Smoking at Waynesboro games banned

March 25, 1997


Staff Writer, Waynesboro

WAYNESBORO, Pa. - High school football fans can no longer light up at Waynesboro Stadium during games.

The Waynesboro School Board voted 4-3 Tuesday night to ban smoking "by all persons," including faculty and staff, in school district buildings and on district property.

The vote was part of an overhaul of the district's smoking policy, including a separate student policy that reflects the new School Tobacco Control Law of 1996.

The three board members who voted against the new policies - Leland Lemley, Michael Mahr and Charles Mills - argued that there's no way to enforce the rules, especially during sporting events that attract the general public.


"If you're going to set a policy like this, it's important to set guidelines and then enforce it," Lemley said. "We have to give someone authority to enforce it. How will they go about doing it?"

Arguing that it's unfair to target "good adults and good employees," Mahr suggested assigning designated smoking areas at the high school stadium and elsewhere. Otherwise, he predicts the smoking ban will have a detrimental effect on event attendance.

Others on the board and some members in the audience said other school districts have had no smoking policies on school grounds in effect for years. No smoking signs are posted at stadiums and periodic announcements are made over the loudspeaker to remind the public that smoking is banned.

Board member John Keller said he believes enforcement will be a simple matter for the school security officer to handle by politely but firmly reminding people of the policy when someone is observed smoking.

"The enforcement issue is not as complicated as you're making it," Keller said to Lemley.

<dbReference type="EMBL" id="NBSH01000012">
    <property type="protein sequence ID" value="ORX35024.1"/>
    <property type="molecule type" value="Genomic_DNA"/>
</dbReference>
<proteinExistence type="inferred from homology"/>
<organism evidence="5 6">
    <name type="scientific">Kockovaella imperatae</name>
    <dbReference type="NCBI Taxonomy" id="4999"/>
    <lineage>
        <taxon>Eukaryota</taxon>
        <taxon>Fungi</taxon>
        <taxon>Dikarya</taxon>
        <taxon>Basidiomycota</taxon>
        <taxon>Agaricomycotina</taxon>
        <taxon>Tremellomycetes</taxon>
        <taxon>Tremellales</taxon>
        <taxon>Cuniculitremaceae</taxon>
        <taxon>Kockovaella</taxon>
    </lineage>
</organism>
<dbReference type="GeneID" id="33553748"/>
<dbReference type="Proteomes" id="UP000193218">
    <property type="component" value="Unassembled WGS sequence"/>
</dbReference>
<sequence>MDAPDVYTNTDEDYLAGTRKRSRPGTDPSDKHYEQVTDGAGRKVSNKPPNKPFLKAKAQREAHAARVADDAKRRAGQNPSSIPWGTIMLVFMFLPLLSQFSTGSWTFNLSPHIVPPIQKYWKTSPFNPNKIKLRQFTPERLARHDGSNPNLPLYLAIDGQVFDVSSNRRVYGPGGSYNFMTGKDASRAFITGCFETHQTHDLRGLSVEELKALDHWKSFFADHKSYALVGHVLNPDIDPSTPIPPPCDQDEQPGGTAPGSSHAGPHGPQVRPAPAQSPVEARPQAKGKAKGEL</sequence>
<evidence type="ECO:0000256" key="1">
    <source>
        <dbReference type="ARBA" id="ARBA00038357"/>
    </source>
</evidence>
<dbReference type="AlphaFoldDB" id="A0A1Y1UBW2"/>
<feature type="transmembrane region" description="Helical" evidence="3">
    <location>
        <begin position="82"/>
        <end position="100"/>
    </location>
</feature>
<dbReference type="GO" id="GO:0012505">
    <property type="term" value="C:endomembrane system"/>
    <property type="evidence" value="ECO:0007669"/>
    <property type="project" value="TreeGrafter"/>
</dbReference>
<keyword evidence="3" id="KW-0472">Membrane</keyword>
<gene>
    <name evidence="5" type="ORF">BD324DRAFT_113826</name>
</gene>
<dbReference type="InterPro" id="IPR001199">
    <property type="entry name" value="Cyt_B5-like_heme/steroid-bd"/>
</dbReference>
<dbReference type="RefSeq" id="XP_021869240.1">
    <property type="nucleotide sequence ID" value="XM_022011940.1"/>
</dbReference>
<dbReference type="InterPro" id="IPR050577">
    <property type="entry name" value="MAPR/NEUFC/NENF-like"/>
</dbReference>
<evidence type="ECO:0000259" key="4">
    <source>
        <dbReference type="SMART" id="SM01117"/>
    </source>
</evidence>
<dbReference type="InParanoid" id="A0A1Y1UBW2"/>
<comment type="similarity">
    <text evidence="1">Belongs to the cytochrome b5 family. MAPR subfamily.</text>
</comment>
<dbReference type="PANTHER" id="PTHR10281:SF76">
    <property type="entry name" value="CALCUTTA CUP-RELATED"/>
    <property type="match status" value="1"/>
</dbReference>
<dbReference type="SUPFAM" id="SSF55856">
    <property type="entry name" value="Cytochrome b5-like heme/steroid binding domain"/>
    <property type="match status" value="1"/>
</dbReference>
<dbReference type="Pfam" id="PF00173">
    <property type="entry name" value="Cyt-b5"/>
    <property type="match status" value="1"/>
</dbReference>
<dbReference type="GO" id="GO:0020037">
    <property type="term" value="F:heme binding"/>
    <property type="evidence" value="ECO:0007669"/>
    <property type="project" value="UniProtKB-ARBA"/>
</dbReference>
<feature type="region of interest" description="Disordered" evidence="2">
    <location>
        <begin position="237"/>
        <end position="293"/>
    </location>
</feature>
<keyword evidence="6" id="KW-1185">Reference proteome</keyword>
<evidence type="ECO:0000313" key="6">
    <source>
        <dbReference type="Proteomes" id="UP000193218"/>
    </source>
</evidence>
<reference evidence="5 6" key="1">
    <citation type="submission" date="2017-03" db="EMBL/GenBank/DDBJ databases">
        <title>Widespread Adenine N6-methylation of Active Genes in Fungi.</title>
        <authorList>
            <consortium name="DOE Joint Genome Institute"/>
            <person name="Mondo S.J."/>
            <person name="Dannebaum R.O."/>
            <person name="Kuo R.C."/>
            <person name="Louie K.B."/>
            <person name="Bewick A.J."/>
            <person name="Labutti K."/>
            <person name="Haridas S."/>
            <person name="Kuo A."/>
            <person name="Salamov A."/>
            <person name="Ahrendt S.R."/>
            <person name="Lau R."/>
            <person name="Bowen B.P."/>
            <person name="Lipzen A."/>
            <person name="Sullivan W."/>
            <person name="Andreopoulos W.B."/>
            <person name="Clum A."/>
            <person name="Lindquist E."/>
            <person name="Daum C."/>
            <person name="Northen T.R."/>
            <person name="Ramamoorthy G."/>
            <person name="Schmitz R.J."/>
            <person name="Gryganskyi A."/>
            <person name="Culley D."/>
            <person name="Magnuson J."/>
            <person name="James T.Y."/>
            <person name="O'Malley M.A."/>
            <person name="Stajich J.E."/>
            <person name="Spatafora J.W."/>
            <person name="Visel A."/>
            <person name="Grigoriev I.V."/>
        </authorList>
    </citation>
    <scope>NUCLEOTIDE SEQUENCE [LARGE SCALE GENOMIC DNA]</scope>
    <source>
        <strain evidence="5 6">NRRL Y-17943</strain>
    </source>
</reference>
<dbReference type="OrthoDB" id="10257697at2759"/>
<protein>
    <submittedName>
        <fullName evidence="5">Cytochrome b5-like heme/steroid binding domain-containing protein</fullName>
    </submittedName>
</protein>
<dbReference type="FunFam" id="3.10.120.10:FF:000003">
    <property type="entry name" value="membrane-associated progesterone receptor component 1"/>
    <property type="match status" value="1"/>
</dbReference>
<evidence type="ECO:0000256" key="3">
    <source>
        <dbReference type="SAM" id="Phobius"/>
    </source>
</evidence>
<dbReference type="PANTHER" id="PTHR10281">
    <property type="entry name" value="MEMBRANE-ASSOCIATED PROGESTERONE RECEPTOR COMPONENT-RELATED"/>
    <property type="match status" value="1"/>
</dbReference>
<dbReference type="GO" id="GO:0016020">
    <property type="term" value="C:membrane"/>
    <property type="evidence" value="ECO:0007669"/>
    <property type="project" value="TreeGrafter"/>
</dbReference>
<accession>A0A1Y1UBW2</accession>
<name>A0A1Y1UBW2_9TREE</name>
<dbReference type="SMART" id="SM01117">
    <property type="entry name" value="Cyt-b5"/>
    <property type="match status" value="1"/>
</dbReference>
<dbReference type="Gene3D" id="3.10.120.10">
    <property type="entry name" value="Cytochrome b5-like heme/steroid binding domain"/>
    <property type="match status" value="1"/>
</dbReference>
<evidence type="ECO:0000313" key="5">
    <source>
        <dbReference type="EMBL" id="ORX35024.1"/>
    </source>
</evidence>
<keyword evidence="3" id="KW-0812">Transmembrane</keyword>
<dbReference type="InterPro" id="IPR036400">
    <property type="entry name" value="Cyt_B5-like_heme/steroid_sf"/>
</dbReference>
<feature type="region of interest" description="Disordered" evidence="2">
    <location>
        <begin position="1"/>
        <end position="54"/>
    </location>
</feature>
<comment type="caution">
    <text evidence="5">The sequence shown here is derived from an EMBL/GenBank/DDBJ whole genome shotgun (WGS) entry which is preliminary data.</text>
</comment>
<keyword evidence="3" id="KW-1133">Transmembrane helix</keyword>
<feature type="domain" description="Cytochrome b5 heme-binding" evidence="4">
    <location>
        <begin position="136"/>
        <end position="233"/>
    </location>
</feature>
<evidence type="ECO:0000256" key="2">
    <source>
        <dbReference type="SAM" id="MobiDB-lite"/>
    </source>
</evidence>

At the school board's Feb. 25 meeting, Washington Township resident Steve Schwartz asked the board to take another look at its smoking policy, particularly at the high school stadium.

"It is not going too far to ask hard working, tax paying, nicotine dependent sports fans to go cold turkey for a few hours. Nicotine patches and gum are available to lessen the potential withdrawal symptoms," Schwartz said.

He added that smoking in public places is not a right and that banning smoking from the stadium should be an educational decision and not a political one.

"I'd like to see the day when signs will appear on all school district property that unequivocally say, `This is a smoke free campus,' " Schwartz said.

At the March 11 meeting, the board approved the student policy that prohibits smoking and the possession of tobacco products by students in school buildings, on school grounds, in school vehicles, during the school day, and at school activities.

The law requires school officials to refer to a local district justice any students who violate the policy.

A district justice could impose a fine of up to $50.

Under the law, smoking or possession of tobacco will be treated as a summary offense and will not become part of a student's record.

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